Damage to muscles, tendons and ligaments through the body are commonly referred to as soft tissue injuries and usually occur from a sprain, strain or overuse of a particular part of the body. One of the most common types of injuries, and the most common type of sports-related injuries, soft tissue injuries affect thousands of people each year. Athletes or those who engage in sports as a hobby are certainly not the only people who experience soft tissue injuries. Nearly everyone is at risk and workplace injuries are commonplace whether a person is performing outdoor tasks or sitting at a desk.
Of course, as with any injury, prevention is the goal. Many companies use various ergonomic solutions however one company noted that even when instructed to use the most “ideal procedures”, often they are difficult to follow in the real world. “little sense. Or don’t spark interest in most workers. “In our 30+ years’ experience of seeing remarkable results in reducing soft-tissue problems, we’ve consistently found that skills are key. No matter how “motivated” persons are to work safely, they have to know effective methods and then be reinforced to actually incorporate these into their daily tasks.” As for prevention, three things have been identified as important strategies with regard to soft tissue injuries:
- Balance – Balance is important not only to prevent slips and falls, but also poor posture or bad balance can lead to leaning over, which causes weight to be unevenly distributed, which in turn causes the body to tense and muscles over engage. The tension in the muscles builds and can lead to microtears in ligaments, muscles and tendons. The good news when it comes to balance is that almost anyone, at any age, can boost their balance relatively quickly.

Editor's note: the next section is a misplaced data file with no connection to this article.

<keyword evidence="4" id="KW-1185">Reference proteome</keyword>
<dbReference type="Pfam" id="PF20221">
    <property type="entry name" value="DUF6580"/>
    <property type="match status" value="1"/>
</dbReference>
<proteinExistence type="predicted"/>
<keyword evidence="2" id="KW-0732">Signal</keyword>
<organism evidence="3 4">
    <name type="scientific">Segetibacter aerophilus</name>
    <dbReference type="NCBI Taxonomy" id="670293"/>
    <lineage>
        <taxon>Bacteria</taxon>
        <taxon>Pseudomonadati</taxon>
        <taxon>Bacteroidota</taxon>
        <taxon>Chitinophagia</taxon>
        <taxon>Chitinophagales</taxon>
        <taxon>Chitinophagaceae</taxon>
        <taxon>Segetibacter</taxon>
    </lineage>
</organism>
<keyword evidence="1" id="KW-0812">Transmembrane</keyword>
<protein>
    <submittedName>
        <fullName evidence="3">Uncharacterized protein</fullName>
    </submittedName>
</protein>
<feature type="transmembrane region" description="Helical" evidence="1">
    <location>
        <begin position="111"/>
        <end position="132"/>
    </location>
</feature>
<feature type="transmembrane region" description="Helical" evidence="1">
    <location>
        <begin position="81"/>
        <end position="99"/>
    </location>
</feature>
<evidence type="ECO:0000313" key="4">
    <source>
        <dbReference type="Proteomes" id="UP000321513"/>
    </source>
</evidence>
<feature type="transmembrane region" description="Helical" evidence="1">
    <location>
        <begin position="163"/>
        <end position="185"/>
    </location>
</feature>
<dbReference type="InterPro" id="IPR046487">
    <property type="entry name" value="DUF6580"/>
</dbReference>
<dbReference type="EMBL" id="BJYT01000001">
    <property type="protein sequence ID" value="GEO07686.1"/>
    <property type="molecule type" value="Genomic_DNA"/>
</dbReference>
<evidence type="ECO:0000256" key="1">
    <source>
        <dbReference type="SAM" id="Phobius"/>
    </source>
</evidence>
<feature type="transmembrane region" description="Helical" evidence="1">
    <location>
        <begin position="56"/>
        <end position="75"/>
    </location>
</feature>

- Breath – Are you one of the many people who hold their breath while doing simple tasks without even realizing it? Holding the breath builds tension and reduces our “buffer area”. Sudden unexpected changes result in forces entering the body that can be safely absorbed if there’s enough slack in the body—or, if not, build toward soft-tissue injuries when tension increases. There are many simple breathing practices that can increase soft-tissue safety while also elevating awareness. In real life things don’t always go according to plan but exhaling on exertion can help protect us from soft-tissue injuries.
- Bearing – How we hold ourselves while sitting, standing or walking has an impact on the direction and intensity of forces against the body. Bearing refers to how every joint aligns to transfer those forces. Sitting and standing with the head directly over the neck and shoulders provides a strong and stable bearing leaving us stronger, safer and more in control.
However, even the most aware among us are still at risk and soft tissue injuries do happen. So what should you do if you have sustained this type of injury? The pain that comes with soft tissue injuries are often caused by hidden triggers. Muscles, tendons, ligaments, fascia, and periosteum are all affected by injury and overuse. To achieve full recovery, these factors must be addressed. The team at Georgia Chiropractic Neurology Center has extensive experience in soft tissue techniques including fascial therapy, trigger point therapy, massage therapy and more. We stay current on the latest research in the soft tissue realm and are members of the Fascia Research Society which meets regularly and integrates the latest findings into clinical practice. If you have suffered a soft tissue injury and would like to know how we can help, please contact us today.